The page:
Alphabet Soup owner spells out retirement

Published 12:22 pm Wednesday, August 1, 2018

This week, Gerry Patnesky begins trying retirement on for size to see if it will be a good fit. After 28 years, the proprietor of Alphabet Soup on Second Avenue is finally closing shop. Seated at a little table close to the storefront, Patnesky said she had been thinking about doing so five years ago. Still, the downtown merchant pressed on.

The decision to finally retire came about because — as Patnesky wryly phrased it — she had “come of age.”

Though her last official day of business was on Tuesday, there’s still some merchandise to sell. So if you somehow missed the sale that’s been in progress for the past few months, there might still be some bargain to find this final week.


Gerry Patnesky, seated in center, with longtime friends and supporters of her business, Alphabet Soup. She is closing the business this week after 28 years in downtown Franklin. — Mitzi Lusk | Tidewater News

Originally, Patnesky was working out of her home in Franklin, doing embroidery work. A friend of hers in Bristol, Tennessee, got Patnesky interested in the craft. She used an elaborate machine for purses and whatever else people wanted ornamented. Her work thrived to the point where more space was needed, but she was leery of such a move.

“I was scared to death to come out of the house,” she said.

The late Nancy Drake, who was a downtown developer many years ago, told Patnesky of “a perfect place” to set up shop, and so she did.

What to call this first storefront of hers was given by the aforementioned friend, who pointed out that she deals in a “a lot of letters.”

“Perfect,” said Patnesky, and the name stayed.

At first, “It was a lot of work,” she recalled about managing her own place. “Exhausting.”

Like so many other merchants downtown, Patnesky was severely affected when Hurricane Floyd caused the Blackwater River to flood in fall 1999.

The rising water ruined not only her stock, but also the embroidery machine that was moved to the shop.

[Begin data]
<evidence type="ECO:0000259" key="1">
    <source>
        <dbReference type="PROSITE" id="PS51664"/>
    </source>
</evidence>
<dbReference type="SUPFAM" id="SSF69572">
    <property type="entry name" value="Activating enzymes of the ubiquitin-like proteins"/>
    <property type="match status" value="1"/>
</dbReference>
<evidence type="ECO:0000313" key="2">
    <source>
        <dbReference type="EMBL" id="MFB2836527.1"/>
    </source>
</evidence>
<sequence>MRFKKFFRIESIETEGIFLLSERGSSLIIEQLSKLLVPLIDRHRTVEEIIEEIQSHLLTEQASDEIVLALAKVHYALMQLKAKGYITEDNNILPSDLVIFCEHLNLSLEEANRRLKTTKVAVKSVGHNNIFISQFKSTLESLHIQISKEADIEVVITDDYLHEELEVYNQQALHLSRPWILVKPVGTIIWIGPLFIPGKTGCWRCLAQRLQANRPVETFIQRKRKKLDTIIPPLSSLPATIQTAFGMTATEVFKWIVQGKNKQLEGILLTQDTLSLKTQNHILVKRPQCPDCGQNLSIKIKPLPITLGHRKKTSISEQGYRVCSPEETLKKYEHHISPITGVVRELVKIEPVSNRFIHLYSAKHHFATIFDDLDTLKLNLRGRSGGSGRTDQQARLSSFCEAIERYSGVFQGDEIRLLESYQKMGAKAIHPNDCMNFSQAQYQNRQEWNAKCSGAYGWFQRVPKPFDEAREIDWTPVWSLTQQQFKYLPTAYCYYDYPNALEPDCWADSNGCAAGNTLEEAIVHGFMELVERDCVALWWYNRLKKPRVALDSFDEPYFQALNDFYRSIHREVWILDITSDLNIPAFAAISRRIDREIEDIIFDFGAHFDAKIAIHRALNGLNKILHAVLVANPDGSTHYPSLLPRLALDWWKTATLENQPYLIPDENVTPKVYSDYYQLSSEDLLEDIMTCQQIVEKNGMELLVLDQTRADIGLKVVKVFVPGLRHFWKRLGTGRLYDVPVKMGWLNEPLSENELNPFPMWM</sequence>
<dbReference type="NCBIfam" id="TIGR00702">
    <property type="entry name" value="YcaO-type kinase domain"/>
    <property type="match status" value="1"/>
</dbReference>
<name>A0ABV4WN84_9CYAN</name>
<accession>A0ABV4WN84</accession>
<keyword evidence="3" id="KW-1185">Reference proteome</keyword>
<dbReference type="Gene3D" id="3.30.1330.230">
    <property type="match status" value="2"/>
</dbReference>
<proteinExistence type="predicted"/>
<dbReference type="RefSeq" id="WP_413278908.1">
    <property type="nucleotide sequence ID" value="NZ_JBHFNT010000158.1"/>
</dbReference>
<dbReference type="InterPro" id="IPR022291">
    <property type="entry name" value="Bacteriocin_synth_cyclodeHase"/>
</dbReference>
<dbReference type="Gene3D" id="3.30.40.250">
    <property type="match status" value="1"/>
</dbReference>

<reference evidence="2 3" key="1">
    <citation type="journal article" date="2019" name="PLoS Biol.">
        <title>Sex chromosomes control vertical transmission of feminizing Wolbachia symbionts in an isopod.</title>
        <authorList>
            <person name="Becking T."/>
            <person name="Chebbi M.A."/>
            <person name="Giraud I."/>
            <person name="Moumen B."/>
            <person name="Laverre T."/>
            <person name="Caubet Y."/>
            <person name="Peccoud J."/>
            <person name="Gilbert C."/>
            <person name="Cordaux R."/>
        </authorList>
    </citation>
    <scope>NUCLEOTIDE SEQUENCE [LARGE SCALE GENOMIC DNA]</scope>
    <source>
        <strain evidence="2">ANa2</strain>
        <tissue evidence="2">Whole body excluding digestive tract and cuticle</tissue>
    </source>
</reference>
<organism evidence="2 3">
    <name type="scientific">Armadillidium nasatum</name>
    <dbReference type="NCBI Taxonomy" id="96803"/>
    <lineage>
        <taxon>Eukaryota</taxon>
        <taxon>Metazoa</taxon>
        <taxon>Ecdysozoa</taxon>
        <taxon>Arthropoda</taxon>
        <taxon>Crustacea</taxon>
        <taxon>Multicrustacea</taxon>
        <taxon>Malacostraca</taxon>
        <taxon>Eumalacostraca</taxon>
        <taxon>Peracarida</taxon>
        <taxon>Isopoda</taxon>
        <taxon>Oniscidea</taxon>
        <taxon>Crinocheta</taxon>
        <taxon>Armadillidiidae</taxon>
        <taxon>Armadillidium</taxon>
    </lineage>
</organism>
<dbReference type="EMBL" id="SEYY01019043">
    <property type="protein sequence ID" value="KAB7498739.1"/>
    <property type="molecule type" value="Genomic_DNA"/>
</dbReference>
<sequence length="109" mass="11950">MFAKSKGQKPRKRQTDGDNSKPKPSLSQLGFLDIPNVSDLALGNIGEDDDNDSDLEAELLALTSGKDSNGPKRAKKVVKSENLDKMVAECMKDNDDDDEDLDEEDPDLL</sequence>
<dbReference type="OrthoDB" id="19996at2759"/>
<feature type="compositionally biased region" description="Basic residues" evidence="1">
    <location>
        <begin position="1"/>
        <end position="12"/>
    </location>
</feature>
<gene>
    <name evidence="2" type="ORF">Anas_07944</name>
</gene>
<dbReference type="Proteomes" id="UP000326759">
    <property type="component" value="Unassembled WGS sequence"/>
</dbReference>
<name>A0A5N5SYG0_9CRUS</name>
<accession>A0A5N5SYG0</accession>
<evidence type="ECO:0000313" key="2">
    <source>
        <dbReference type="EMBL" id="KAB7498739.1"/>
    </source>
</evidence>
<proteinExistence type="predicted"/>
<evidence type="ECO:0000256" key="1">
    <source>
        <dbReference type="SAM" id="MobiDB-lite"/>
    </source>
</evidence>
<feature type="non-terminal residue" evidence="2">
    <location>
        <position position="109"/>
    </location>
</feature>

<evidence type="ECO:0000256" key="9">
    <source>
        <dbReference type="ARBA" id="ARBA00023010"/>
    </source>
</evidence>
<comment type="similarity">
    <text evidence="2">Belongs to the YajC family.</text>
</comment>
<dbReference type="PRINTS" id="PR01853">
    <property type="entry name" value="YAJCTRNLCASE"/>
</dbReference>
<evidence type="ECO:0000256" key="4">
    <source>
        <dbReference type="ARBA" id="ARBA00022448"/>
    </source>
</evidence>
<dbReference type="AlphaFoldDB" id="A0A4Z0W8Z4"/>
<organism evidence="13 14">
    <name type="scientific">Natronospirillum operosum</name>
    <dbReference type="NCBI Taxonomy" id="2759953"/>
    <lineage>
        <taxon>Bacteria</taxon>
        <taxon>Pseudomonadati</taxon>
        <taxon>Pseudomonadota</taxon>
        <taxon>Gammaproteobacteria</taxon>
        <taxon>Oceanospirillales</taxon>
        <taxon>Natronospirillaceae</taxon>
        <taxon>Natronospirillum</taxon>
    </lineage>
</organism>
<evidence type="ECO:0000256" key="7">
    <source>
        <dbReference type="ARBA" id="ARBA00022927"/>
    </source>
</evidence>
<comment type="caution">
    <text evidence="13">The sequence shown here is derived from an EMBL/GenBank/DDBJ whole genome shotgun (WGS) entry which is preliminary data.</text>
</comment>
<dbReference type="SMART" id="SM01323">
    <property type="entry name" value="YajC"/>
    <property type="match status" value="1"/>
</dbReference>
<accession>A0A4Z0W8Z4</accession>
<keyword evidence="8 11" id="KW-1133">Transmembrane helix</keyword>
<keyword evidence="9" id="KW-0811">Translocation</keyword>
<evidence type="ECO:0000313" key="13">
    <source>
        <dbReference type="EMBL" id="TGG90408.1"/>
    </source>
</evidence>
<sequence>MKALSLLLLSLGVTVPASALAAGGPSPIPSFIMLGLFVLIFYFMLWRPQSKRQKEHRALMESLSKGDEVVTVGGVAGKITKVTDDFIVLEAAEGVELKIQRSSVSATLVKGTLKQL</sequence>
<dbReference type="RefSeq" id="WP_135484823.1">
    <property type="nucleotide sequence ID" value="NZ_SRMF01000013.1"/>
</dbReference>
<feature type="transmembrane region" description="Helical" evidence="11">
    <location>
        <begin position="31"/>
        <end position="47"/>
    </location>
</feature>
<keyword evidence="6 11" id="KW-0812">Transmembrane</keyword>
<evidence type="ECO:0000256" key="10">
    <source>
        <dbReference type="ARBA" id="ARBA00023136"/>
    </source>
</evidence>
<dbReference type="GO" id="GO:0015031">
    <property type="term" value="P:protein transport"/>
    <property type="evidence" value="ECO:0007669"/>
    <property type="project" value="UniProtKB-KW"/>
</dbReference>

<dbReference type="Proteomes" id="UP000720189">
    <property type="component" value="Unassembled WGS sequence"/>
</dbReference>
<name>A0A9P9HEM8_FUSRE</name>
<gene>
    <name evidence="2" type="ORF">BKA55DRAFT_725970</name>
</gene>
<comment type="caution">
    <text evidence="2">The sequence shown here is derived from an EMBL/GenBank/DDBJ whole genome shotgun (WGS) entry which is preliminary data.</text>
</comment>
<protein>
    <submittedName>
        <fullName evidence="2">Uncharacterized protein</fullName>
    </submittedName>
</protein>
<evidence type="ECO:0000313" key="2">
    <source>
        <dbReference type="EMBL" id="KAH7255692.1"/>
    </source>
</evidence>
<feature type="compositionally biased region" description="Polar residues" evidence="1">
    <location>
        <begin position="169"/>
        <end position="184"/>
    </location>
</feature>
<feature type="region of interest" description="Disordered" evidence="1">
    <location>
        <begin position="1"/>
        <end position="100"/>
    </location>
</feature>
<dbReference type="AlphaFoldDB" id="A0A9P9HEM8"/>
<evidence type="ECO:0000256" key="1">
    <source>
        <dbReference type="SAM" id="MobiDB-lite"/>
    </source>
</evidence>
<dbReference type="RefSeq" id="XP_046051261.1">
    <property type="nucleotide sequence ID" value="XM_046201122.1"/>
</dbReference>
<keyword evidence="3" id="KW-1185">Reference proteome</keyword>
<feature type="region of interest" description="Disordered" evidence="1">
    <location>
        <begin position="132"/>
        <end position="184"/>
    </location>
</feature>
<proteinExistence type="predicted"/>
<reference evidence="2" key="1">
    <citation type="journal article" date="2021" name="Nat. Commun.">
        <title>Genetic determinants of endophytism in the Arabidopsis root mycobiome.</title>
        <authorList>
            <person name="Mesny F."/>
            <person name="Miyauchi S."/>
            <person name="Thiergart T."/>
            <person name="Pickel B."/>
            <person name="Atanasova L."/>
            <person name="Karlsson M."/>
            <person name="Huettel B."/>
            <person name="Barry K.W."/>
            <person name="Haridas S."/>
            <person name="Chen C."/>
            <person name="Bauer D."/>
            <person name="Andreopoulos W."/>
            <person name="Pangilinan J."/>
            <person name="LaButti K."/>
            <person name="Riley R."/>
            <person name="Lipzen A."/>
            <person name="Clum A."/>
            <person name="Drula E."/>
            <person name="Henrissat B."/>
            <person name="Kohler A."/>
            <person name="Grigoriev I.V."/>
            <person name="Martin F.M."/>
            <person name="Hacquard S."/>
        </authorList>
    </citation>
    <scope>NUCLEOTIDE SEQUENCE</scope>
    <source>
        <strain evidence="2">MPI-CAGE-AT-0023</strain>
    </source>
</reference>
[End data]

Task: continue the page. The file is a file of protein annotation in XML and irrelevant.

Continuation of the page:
Support came from her church family at St. Jude’s Catholic Church, who paid not only the balance on the device, but also the regular bills.

While Alphabet Soup was being neatly rearranged, for five or six months the owner worked out of a trailer further up on Armory Drive.

That too was “fun,” she added, “because it didn’t seem real.”

Choosing not to return to the embroidery aspect of business, Patnesky decided to focus on supplying gift items such as silver jewelry. The Bristol friend later urged her to acquire the Vera Bradley line of items, such as luggage, bags, clothes and apparel. Then it cost $500 to become a vendor, which was a high amount at the time, but invest she did and it paid off.

Here and there over the years, Patnesky added soaps, lotions, a children’s section featuring items by Melissa and Doug, picture frames. Jenny Kay jewelry and engraved gift objects by Nora Fleming.

Ten years after the tribulation of the flood, Patnesky and Alphabet Soup were honored as the Business of the Year. There to share both the tough times and successes has been her family, and her husband, Ed, in particular.

“What a wonderful asset Alphabet Soup has been to our community! It offered a fun-filled shopping experience where you could always find the perfect gift or something unique for yourself,” said Teresa B. Beale, executive director of the Franklin-Southampton Area Chamber of Commerce. “Gerry herself has been a gift to downtown Franklin where everyone was always welcomed with a smile, a friendly greeting, a quality product and excellent customer service.

“Owning a retail business isn’t an easy task, but Gerry thrived and we were delighted to recognize Alphabet Soup as the 2009 Chamber Business of the Year. I will truly miss this downtown icon, but wish Gerry a well-deserved retirement.”


Whether she’ll somehow return to work if retirement proves ill-fitting is months away, if at all.

Meanwhile, “It’s been fun,” she said about the career of providing quality gift items and clothes to her customers. “I’ll miss it.”

To those people who have either been regulars or dropped by just once or twice, Patnesky is most appreciative.

“Thank you so much,” she added.